Nowadays, in high bit rate long-haul transmission systems, dispersion becomes an even more critical aspect, because of the higher the dispersion, the lower the bit rate. We can see the effects caused by dispersion to bit rate according to the following figure. The higher the dispersion is, the longer bit interval must be used, which means fewer bits can be transmitted per unit of time, i.e. lower bit rate.

Two Types of Dispersion in Optical Fibers

Dispersion is generally divided into two categories: chromatic dispersion and modal dispersion, the former of which occurs in all types of fibers while the latter of which occurs only in multimode fibers.

Chromatic Dispersion

Chromatic dispersion (CD) is due to the fact that different wavelengths are propagated at different speeds in the fiber because the index of refraction of glass fiber is a wavelength-dependent quantity. CD can be divided into two parts: material dispersion and waveguide dispersion.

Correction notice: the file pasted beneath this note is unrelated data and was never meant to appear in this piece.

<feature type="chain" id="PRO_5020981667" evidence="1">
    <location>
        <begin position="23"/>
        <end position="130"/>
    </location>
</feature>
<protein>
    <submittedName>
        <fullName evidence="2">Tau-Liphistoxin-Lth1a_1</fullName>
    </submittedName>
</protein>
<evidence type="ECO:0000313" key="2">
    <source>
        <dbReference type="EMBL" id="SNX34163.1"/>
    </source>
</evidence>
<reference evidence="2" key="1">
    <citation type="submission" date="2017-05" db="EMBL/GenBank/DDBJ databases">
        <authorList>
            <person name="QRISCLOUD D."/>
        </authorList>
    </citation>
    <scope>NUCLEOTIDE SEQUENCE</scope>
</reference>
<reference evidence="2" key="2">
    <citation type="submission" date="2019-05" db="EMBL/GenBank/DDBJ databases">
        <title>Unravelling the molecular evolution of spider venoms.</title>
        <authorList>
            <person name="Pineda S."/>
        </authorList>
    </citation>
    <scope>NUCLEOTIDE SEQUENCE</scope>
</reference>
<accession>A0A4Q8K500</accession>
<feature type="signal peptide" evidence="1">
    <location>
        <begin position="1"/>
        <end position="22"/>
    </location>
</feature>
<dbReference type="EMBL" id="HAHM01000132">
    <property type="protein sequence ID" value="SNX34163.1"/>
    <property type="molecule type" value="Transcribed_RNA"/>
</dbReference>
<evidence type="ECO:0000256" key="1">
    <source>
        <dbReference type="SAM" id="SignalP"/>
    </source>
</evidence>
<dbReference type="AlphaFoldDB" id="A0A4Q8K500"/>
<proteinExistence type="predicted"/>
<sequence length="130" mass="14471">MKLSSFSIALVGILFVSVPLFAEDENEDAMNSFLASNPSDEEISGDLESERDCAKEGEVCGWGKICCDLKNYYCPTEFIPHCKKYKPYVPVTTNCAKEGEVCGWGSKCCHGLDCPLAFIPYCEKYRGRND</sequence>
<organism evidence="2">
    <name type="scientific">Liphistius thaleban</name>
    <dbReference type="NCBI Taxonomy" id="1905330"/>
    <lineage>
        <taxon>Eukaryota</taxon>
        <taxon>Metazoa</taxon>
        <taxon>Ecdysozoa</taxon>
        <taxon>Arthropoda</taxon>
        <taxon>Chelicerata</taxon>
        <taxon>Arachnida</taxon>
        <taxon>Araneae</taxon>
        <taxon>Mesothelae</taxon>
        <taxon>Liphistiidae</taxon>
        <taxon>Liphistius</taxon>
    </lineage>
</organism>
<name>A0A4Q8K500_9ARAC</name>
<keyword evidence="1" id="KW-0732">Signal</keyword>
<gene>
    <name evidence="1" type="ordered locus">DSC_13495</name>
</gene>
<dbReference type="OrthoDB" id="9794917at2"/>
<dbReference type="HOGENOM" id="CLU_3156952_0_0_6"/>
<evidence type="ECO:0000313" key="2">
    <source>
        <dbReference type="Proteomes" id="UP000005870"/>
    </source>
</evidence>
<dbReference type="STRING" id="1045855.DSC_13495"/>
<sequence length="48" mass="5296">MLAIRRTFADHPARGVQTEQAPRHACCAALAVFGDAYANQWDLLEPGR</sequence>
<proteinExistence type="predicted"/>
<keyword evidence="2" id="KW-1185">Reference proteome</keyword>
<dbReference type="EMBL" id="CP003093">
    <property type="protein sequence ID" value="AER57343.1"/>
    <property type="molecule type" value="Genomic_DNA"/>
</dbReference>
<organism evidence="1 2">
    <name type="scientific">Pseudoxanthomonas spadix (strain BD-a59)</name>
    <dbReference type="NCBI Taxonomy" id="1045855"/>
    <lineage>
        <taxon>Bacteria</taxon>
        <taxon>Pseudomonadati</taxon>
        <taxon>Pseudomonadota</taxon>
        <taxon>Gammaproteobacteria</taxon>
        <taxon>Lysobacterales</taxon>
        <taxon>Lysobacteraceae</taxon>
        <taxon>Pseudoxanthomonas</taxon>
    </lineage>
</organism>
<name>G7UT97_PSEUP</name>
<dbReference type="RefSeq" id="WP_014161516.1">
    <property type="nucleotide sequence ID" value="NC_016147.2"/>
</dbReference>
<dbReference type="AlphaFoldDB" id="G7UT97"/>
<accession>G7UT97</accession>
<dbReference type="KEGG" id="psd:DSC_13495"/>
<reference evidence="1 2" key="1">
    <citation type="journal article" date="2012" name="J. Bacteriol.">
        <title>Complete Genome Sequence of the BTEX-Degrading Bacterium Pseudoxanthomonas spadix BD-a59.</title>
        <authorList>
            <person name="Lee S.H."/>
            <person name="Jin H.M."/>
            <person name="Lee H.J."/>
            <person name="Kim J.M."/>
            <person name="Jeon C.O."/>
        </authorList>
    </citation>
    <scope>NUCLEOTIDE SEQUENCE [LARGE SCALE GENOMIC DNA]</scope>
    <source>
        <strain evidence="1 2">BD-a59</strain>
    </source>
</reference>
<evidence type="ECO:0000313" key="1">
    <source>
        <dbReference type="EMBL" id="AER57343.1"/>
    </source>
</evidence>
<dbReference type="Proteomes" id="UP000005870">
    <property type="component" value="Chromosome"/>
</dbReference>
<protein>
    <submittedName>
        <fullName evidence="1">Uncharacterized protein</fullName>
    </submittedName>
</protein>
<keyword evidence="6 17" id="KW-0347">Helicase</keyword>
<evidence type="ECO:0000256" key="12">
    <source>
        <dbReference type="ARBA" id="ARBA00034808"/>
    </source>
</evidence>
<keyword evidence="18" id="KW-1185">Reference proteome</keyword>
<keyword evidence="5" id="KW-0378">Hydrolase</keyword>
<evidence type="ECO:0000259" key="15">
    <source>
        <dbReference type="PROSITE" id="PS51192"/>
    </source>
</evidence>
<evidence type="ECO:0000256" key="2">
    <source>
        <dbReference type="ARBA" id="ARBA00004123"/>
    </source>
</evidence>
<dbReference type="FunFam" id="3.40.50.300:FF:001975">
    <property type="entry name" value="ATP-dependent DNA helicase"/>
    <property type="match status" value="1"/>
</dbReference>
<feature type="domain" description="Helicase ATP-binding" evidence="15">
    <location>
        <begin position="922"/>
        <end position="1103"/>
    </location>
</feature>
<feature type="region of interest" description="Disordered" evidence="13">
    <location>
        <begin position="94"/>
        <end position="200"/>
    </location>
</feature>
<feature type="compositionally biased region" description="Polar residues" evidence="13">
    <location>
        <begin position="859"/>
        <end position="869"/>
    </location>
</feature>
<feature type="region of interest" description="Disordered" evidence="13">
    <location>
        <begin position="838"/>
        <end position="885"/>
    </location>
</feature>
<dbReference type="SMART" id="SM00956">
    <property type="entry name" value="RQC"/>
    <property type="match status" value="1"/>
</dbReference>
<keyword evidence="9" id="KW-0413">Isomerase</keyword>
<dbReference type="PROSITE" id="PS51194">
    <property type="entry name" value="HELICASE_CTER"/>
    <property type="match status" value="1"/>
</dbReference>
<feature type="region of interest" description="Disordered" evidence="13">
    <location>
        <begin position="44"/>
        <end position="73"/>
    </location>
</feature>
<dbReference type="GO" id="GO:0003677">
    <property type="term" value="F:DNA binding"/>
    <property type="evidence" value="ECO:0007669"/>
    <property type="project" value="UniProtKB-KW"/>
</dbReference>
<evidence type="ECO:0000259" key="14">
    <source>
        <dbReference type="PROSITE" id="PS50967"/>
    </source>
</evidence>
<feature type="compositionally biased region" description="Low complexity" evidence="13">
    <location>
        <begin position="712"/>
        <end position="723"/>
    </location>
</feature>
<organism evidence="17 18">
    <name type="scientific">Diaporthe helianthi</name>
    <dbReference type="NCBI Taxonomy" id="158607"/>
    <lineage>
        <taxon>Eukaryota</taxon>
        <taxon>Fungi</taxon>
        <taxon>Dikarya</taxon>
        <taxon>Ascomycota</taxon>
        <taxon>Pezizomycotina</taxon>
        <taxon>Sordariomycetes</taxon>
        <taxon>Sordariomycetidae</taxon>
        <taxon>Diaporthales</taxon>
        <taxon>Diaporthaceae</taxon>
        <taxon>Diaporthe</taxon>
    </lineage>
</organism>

Material dispersion is due to the frequency dependency of a material to waves, i.e. The refractive index of the core varies as a function of the wavelength.

Waveguide dispersion is due to the physical structure of the waveguide. Waveguide dispersion has little effect in simple step-index fibers (large mode areas), but it will be significant in fibers with complex index profiles (small mode areas).

Modal Dispersion

Modal dispersion occurs in multimode fiber when the pulse spreading consists of different modes, caused by the time delay between lower-order modes and higher-order modes. Modal dispersion limits the bandwidth of multimode fibers.